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After midnight on August 28, 2021, Nikkita Brown, a Black woman, was walking her French bulldog on North Avenue beach where she was immediately approached by Bruce Dyker, a white Chicago police officer.
After Dyker told Brown that the beach was closed and she needed to leave, the situation began to escalate. According to the Civilian Office of Police Accountability, Brown was “forcibly grabbed” by the officer “after words were exchanged.”
In the body cam provided by FOX 32 Chicago, Brown asked Dyker to respect her space, saying, “respect my space,” and he responded, “Respect your space? I’m about to put handcuffs on you.” As Dyker began moving closer and closer to Brown, she felt very intimidated and asked him to “back up,” as he was violating her personal space.
However, Dyker continued to tell Brown to “Get out of the park.” He starts shouting at Brown, saying, “What do you not understand about that? The park is closed. You are trespassing on city property, and you will go to jail if you don’t take your dog and leave.”
Brown began to back away from Dyker while repeatedly telling him to “back up” and saying, “You need to move away from me. I feel threatened. I feel threatened.”
Dyker responded, “good.”
Officer resigns amid investigation into harassment of Black woman
After Dyker said this, Brown paused and looked at her phone to record the incident. That’s when Dyker grabbed her phone and harassed her. In the body cam footage, Brown repeatedly screamed, “let go of me, let go!” to Dyker. He detained Brown for almost a minute before releasing her and letting her walk freely.
Keenan Saulter, Brown’s lawyer, states that the case was an “obvious case of racial profiling” because white pedestrians were around but not approached by Dyker in the same manner as Brown.
According to Saulter, “He never had a reason to approach her. He never had a reason to attack her and never had a reason to arrest her…And the best evidence of that is that after he attacked her, he allowed her to walk away.”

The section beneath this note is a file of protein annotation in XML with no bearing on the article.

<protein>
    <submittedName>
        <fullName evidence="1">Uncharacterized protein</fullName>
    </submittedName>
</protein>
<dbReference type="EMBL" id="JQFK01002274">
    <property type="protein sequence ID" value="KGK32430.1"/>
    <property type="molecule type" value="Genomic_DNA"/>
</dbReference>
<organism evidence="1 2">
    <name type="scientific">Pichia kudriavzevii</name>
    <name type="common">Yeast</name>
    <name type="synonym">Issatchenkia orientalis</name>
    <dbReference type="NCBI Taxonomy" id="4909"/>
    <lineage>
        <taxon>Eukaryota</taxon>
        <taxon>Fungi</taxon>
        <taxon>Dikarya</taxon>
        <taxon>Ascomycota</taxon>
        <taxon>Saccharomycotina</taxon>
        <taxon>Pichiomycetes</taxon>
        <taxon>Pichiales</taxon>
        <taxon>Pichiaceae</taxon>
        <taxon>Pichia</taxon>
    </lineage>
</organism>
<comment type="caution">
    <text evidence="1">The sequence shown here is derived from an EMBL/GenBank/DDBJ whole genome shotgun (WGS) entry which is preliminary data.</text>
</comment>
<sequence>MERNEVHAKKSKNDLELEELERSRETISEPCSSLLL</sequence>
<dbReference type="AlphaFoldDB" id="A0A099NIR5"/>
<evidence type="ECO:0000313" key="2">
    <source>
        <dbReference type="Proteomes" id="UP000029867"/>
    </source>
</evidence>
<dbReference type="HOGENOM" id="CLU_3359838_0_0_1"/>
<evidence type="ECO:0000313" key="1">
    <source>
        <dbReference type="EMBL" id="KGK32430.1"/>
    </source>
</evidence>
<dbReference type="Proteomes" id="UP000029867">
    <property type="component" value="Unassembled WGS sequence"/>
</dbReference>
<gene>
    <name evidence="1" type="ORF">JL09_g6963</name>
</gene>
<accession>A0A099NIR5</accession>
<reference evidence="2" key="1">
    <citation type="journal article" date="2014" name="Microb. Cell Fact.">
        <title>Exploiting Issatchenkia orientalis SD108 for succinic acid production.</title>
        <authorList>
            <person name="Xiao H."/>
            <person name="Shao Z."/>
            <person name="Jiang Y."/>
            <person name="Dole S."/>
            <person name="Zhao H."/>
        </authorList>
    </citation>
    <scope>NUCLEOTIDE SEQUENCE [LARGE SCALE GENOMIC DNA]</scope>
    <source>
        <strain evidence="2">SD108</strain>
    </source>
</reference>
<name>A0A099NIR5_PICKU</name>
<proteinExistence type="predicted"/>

Dyker joined the Chicago Police Department in 1998; since then, he has had 25 complaints filed against him. Yet, only three out of those 25 complaints have been upheld.
Moreover, half of those allegations involved a verbal or physical disagreement. However, this is not Dyker’s first time with racial complaints, as he has a history of similar incidents. Many individuals have accused Dyker of verbal abuse, extreme force, and composing threats in several instances.
On almost every occasion, investigators stated that Dyker had acted within department guidelines or the claims against him were unjustified. When investigators could not reach witnesses and victims or complainants never signed the affidavits, they determined that the allegations were unsustainable.
A long list of complaints against former officer Dyker
Let’s look into some of Dyker’s complaints, according to South Side Weekly:
In August 2002, Dyker and another officer came to a gym in Belmont Cragin to escort an intoxicated man from the establishment. However, when the man did not move quickly enough, Dyker shoved him to the ground, hitting his head against the concrete and leaving him unconscious. The man went to the hospital and filed a complaint about the incident. In the police reports, Dyker and his partner claim that he “slipped and fell.” However, the man dropped the allegations, and Dyker was off the hook.
In November 2008, Dyker was charged with aggravated assault and arrested after verbally abusing and pointing his gun at a victim in New Tazewell, Tennessee. This happened during a domestic conflict; a CPD sergeant reported the encounter to IPRA, and Dyker was given a 20-day suspension.
In December 2017, Dyker pulled over a Black woman operating for Uber in Wicker Park. Before signing the ticket, the woman asked to speak to a supervising officer when Dyker grabbed her, handcuffed one of her wrists, and slammed her against the vehicle. Following the incident, the woman was sent to the University of Chicago Hospital, where she suffered a bruised and swollen jaw. Despite this encounter, Dyker was dismissed from any wrongdoing by the COPA yet again.
The constant patterns of verbal and physical abuse has led many to believe Dyker is unfit to represent our country, let alone be a police officer.
Following the incident with Brown, Dyker was placed on administrative leave and given desk duty. However, when the video began circulating and receiving mass media attention, Dyker decided to leave the Chicago Police Department before any disciplinary action was declared.